walking the thames path
Stage 1 – Erith to the Thames Barrier – Walking the Thames Path
walking the thames path
Stage 1 – Thames Barrier to Greenwich – Walking the Thames Path

Stage 2 : Greenwich to Battersea Park 18.04.2021 – 24.51 kms – 6 hours 20 min – 38,376 steps – elevation 102 meters

Again this day was longer than I originally planned, but I wanted to push through as far as possible and thereby get further along and also shorten a later day’s journey. I’ve walked this whole route dozens of times over the years, different sections at different times and absolutely love (almost) every inch of it. I did NOT like the diversions…..it’s so inconsiderate of developers to buy up property that runs alongside the river and build bloody apartments, thereby blocking people from walking along the riverside. This section also runs through the centre of London and has the most bridges, so I stopped a lot for photos. LOL Also in London’s past the riverside was very industrial as since the Thames is a marine hotbed, there are a lot of old buildings and wharves etc that hog the riverside. hmmm.

walking the thames path
Stage 2 – Greenwich to Battersea Park – Walking the Thames Path

Stage 3 : Battersea Park to Richmond 21.04.2021 – 27.02 kms – 6 hours 24 min – 40,316 steps – elevation 82 meters

This day nearly bloody killed me LOL. It was much further than I calculated, or perhaps it felt like it because I started off already tired, and had a deadline for my train back home. It was though, one of the best days, walking familiar paths and passing familiar places where I spent many a happy hour walking in the past, and I got to meet a friend from instagram for a brief hello in Richmond. And despite my plans, I missed my train at St Pancras by literally 1 minute…as I got to the ticket barriers, I heard the doors being locked – ho hum!! ‘Hold that train!’ LOL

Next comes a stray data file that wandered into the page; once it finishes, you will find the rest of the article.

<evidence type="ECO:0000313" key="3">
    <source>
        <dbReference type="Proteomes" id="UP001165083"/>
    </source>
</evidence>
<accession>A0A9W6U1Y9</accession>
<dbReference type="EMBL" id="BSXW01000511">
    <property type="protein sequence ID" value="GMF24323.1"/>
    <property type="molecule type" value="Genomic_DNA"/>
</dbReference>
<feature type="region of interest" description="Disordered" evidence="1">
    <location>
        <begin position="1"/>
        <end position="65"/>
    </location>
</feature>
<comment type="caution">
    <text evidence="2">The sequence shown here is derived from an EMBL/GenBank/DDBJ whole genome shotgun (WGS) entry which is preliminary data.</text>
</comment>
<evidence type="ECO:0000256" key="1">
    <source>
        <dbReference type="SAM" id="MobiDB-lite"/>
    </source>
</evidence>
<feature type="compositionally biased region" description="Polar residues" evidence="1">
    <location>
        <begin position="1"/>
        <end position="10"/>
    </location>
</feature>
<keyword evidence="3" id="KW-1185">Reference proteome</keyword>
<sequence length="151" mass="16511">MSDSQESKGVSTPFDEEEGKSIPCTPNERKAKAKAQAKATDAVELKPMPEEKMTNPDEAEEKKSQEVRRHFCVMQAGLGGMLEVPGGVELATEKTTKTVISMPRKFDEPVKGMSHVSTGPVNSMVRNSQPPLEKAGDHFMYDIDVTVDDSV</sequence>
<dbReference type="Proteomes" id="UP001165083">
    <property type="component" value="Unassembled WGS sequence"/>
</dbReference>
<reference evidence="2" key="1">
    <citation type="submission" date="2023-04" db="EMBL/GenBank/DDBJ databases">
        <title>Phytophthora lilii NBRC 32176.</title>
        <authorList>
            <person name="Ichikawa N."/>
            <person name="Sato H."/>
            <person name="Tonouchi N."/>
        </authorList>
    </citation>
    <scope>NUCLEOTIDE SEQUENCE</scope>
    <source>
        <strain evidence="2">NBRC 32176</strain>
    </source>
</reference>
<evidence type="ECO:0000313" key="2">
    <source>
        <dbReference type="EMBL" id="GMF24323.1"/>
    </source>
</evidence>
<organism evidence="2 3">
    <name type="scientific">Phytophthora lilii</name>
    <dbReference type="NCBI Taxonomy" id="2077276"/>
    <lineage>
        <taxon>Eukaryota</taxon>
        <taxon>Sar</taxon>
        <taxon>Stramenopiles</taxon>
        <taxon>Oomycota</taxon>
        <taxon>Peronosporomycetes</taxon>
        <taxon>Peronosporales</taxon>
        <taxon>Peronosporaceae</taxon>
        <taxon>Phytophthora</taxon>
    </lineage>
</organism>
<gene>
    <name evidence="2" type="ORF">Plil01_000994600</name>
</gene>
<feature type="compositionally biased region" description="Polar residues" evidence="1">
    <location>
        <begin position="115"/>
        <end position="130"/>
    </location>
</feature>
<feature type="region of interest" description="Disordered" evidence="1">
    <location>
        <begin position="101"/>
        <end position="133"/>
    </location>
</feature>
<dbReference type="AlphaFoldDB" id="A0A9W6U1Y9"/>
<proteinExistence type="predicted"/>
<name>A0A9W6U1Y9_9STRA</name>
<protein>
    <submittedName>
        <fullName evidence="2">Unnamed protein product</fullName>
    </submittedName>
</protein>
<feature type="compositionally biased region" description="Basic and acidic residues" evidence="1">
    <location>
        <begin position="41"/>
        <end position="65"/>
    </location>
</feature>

walking the thames path
Stage 3 – Battersea Park to Richmond – Walking the Thames Path

Stage 4 : Richmond to Hampton Court 23.04.2021 – 18.14 kms – 4 hours 47 min – 28,390 steps – elevation 40 meters

This day I had planned in celebration of my birthday. We used to live in St Margarets near Richmond and as with the previous stage, I often walked along sections of the Thames Path at different times; and in every season, including in the snow from Twickenham Bridge to Kew… πŸ™‚ I also wanted to reach Hampton Court Palace on my birthday because it is my absolute favourite palace in the world and although I wouldn’t have time to actually visit, just walking past would make me happy. It was a belting hot day, so I had 2 ice-creams on the way…one in Richmond as I started and one in Hampton Court as I finished. Just because. My daughter had given me Β£5 to buy a tea and cake along the way, but I felt ice-creams were more appropriate…also I could eat and walk!

walking the thames path
Stage 4 – Richmond to Hampton Court – Walking the Thames Path

Stage 5 : Hampton Court to Staines-Upon-Thames 24.04.2021 – 25.16 kms – 6 hours 47 min – 40,560 steps – elevation 43 meters

Staines is infamous for being the ‘hometown’ of Ali G (Sacha Cohen Baron for those who don’t know, who was actually born in Hammersmith). Again this was a long day and because I only had 6 hours to walk this stretch, I really had to push myself. I was also quite tired by then and found the final stretch between Shepperton and Staines really difficult. I was tempted to quit at Shepperton , but I loathe quitting and felt like I would be letting myself down if I did and it would mean either an extra day later on, or longer sections going forward. This section was new territory for me and I decided to take the guide book along…just in case – I didn’t need it. The path is well marked all the way from Erith. The stretch from Richmond to Staines is quite rural and if you didn’t know there were towns nearby, you’d think you were right out in the countryside. I missed my deadline by 47 minutes, but still managed to get an earlier train from STP

walking the thames path
Stage 5 – Hampton Court to Staines-Upon-Thames – Walking the Thames Path